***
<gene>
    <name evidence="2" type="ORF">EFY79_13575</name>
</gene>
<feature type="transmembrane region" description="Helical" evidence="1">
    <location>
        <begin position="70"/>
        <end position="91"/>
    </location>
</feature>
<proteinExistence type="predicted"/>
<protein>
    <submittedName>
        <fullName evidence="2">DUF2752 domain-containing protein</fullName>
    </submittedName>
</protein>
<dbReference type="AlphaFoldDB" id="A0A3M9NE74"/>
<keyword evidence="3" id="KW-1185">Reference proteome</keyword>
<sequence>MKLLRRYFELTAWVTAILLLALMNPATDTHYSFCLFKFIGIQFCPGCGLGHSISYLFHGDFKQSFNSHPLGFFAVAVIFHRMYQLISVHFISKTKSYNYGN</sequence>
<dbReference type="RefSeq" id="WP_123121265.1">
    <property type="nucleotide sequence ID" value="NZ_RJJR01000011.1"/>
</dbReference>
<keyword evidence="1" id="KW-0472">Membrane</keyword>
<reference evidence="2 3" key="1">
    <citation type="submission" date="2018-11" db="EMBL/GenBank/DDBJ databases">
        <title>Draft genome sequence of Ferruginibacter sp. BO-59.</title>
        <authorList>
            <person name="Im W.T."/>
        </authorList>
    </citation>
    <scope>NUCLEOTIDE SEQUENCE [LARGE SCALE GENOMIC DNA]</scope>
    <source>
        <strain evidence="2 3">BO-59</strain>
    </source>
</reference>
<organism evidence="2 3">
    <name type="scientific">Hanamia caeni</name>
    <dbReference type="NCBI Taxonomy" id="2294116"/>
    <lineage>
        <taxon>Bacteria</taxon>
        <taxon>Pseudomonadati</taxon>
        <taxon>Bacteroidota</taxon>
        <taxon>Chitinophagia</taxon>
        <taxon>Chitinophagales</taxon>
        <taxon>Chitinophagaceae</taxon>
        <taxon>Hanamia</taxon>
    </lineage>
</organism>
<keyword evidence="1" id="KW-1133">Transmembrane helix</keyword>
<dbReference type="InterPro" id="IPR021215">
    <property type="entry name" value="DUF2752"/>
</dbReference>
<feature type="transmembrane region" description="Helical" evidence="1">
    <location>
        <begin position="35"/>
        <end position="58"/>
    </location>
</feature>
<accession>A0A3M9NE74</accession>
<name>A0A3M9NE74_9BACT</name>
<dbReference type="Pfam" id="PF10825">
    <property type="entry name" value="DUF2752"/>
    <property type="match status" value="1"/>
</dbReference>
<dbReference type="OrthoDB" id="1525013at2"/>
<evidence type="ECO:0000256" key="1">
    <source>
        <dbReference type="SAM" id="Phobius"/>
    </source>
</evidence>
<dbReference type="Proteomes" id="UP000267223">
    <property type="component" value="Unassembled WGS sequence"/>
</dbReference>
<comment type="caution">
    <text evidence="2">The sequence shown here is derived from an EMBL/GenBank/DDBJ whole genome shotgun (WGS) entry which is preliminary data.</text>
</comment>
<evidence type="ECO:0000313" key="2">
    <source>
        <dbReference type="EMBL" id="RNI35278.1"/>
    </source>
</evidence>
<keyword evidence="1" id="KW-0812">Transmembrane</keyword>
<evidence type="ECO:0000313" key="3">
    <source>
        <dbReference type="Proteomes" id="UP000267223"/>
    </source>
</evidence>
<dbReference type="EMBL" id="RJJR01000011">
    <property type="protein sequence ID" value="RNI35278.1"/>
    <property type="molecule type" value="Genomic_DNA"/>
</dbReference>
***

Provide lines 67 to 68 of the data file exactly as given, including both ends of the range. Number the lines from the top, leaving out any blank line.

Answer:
        <dbReference type="SAM" id="Phobius"/>
    </source>